“I’m absolutely flabbergasted and so humbled by how wonderful everybody is. I love my village,” she said.

Jeary’s first day on the job – as an office assistant – was Nov. 28, 1977. She advanced to full time two years later and became the clerk-treasurer in 2002, following a 15-year stint as deputy village clerk.

After Jeary accepted hugs from everyone, the Rev. Jack Hempfling of Living Waters Church led a group prayer of blessing. Then everybody got into their cars and followed Police Chief Greg Kellogg's vehicle, other patrol cars, and fire department and emergency vehicles – with sirens and lights engaged -- to Le Roy Country Club for part two of the tribute.

It was there that Rath, representing the 61st Senate District, congratulated Jeary and presented her with a proclamation from the New York State Senate.

“In 1977, a gallon of gas was 62 cents and a gallon of milk was 13 cents,” Rath said. “So, ladies and gentlemen, a lot has changed since 1977 -- but not the commitment and the resolve and the hard work that Sharon Jeary had for the people of this wonderful community.”

Rath, reading from the proclamation, said that Jeary “rendered faithful and conscientious and valuable service to the community.”

“During her tenure as clerk-treasurer, Sharon earned the esteem and affection of her colleagues. She has demonstrated outstanding service and leadership in her beloved community. Throughout the years, she has had the love and support of her husband, David, and her two children, David and Mark.”

Genesee County Legislature Chair Rochelle Stein, a Le Roy resident, said Jeary made quite an impact “as evidenced today here by your friends, your family and your coworkers who have come to understand your commitment, your conscientious care of every single member of the boards that you’ve served, and more importantly, your community.”

She then presented Jeary with proclamations from Assemblyman Steven Hawley and the count legislature.

Then, jokingly, she added: “We will miss the work that you do, lovingly, on behalf of all of us, and wish you the absolute best in your retirement – and don’t stay home every day with David.”

Village Historian Lynne Belluscio used the occasion to have some fun with Jeary, bringing gifts from Historic Le Roy House, home of the Jell-O Gallery and Museum Shop.

After extending an invitation for Jeary to volunteer at the gallery – teaching visitors how to correctly pronounce Le Roy (leh-roy), she gave her boxes of the four original Jell-O flavors (strawberry, orange, lemon and raspberry), a T-shirt, license plate holders proclaiming, “Le Roy, NY – Birthplace of Jell-O” and two lemonade cans attached by a string.

“It’s always, 'call Sharon,' ” Belluscio said. “You got a question? 'Call Sharon.' 'I need a permit.' 'Call Sharon.' 'She’s at lunch; when can I get a hold of her?' 'Call Sharon.' So, I’m kind of concerned that you’re not up there … So, you and I are going to stay in contact …”

LeRoyan Kay “Pudge” Steen, clerk-treasurer prior to Jeary taking that position, related that in Jeary “I not only had a coworker, I had one of the best friends I have ever had.”

“I wish you nothing but lots of happiness and good health, and I love you.”

Rogers then presented Jeary with the “Key to the Village” plaque, and afforded the guest of honor a chance to address her fans before inviting everyone to the privately funded hors d’oeuvres and refreshments under a big tent.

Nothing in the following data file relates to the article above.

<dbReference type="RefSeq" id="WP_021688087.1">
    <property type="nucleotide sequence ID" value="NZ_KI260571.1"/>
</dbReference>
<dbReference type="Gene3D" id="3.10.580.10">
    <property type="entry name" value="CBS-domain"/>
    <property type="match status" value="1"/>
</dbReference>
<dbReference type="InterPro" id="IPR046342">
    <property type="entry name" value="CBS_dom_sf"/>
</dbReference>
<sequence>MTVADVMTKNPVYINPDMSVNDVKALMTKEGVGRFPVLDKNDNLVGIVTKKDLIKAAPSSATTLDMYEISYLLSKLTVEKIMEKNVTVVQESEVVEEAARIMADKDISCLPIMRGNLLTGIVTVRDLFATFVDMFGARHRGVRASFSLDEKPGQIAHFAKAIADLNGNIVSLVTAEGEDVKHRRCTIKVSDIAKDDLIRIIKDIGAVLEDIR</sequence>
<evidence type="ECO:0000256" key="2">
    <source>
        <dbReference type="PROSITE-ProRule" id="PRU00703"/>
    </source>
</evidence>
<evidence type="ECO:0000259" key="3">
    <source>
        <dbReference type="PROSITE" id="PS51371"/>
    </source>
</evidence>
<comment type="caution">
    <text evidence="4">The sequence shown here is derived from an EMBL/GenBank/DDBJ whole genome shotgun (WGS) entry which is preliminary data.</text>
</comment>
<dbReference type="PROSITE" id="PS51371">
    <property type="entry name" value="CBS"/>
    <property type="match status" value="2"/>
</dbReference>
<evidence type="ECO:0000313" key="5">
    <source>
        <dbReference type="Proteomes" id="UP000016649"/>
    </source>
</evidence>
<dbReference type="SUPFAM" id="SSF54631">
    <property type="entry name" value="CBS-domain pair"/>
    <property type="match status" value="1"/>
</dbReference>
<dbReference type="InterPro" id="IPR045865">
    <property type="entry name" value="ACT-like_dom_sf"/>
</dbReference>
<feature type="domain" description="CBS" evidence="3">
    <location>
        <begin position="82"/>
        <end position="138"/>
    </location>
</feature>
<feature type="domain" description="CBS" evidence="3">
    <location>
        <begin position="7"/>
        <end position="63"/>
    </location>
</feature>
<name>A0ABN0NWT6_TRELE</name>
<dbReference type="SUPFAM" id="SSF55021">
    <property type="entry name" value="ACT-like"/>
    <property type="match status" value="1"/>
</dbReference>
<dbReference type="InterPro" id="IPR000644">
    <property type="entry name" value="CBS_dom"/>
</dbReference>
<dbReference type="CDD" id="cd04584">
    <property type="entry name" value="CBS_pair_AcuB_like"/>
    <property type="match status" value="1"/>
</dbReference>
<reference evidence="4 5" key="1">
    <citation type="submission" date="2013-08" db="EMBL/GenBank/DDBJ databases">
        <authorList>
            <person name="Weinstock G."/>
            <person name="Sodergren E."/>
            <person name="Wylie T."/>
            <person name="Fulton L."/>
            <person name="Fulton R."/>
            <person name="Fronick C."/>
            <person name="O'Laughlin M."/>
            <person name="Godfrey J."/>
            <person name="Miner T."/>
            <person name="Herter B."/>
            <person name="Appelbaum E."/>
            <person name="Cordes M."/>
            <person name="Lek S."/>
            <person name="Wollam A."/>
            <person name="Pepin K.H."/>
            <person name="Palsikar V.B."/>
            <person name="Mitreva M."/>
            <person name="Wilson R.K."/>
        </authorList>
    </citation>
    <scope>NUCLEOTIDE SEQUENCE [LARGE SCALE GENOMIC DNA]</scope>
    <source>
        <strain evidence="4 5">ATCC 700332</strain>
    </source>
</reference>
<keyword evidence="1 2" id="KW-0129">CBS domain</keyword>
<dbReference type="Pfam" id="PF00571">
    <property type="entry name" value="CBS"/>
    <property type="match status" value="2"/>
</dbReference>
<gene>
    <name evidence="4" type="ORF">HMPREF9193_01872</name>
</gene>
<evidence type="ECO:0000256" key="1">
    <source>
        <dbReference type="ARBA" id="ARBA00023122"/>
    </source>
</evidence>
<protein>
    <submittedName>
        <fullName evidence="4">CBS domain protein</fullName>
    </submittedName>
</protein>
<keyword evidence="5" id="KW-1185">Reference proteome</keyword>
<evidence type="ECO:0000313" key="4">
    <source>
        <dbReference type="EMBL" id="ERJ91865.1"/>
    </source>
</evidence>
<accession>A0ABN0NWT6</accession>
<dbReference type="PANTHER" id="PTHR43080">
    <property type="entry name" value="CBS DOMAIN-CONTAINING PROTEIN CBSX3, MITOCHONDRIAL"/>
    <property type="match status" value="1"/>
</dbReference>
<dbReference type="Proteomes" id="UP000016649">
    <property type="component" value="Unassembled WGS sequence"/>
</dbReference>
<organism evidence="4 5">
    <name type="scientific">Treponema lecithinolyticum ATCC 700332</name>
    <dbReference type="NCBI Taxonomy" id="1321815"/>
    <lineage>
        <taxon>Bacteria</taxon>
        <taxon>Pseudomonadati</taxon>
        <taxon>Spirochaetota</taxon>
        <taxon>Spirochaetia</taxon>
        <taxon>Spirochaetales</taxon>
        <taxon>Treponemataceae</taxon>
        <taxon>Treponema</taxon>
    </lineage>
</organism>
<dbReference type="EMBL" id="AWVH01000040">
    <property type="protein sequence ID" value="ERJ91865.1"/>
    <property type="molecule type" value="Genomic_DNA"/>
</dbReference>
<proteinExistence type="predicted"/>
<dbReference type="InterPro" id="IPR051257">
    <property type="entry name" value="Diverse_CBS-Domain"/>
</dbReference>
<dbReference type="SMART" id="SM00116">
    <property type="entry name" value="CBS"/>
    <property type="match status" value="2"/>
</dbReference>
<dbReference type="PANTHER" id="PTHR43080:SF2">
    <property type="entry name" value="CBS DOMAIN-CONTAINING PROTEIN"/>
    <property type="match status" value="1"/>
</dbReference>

“I couldn’t have done my job without the support of my family and my friends. Everybody was always there for me and I really appreciate it,” she said. "We have a wonderful village. I love my village; I truly do. Thank you all so much for coming.”

“To my mayors and boards of trustees, you we’re all great and I enjoyed working with them all. It never seemed like a job to me. I always enjoyed what I did. It has been great over these years.”





Photos at top: Sharon Jeary and Greg Rogers standing next to the Rose of Sharon tree that was planted in her honor; a sign at Le Roy Country Club restaurant recognizing Jeary's career. Photos at bottom: Rev. Jack Hempfling offering a prayer of blessing upon Jeary's retirement; Police Chief Greg Kellogg leads the parade to the golf course restaurant; Sen. Edward Rath presents a proclamation to the longtime village clerk-treasurer; Jeary holds the "Key to the Village" as Rogers looks on. Photos by Mike Pettinella.

Proposed senior housing development in the East Avenue area of the Village of Le Roy draws opposition

By Mike Pettinella


As a member of the Town/Village of Le Roy Planning Board, Tom Frew supports the development of new housing throughout the municipality – as long as he sees the project as a good fit with the surrounding neighborhood.

When looking at a venture proposed by Batavia developer Eric Biscaro to construct 30 duplex patio home rentals for seniors on a 20-acre parcel east of East Avenue in the village, however, Frew said that he has some concerns.

“I am not against development back there, as long as they were a continuation of residences like the rest of this neighborhood,” Frew said on Saturday as he took this reporter on a tour of the area. Frew’s home on Poplar Lane is located about 500 feet north of the development site.

Frew said that others living on Poplar Lane, East Avenue and Orchard Drive agree with him, prompting him to distribute a flyer to all residents of those streets to attend a public hearing on the matter at 7 p.m. May 19 at the Village of Le Roy Hall at 3 W. Main St.

Biscaro recently said that the project would be larger than his Clinton Crossings Adult Community on Clinton Street in the Town of Batavia. The Le Roy plan also includes blocking out eight building lots along the west perimeter of the site to be made available for purchase.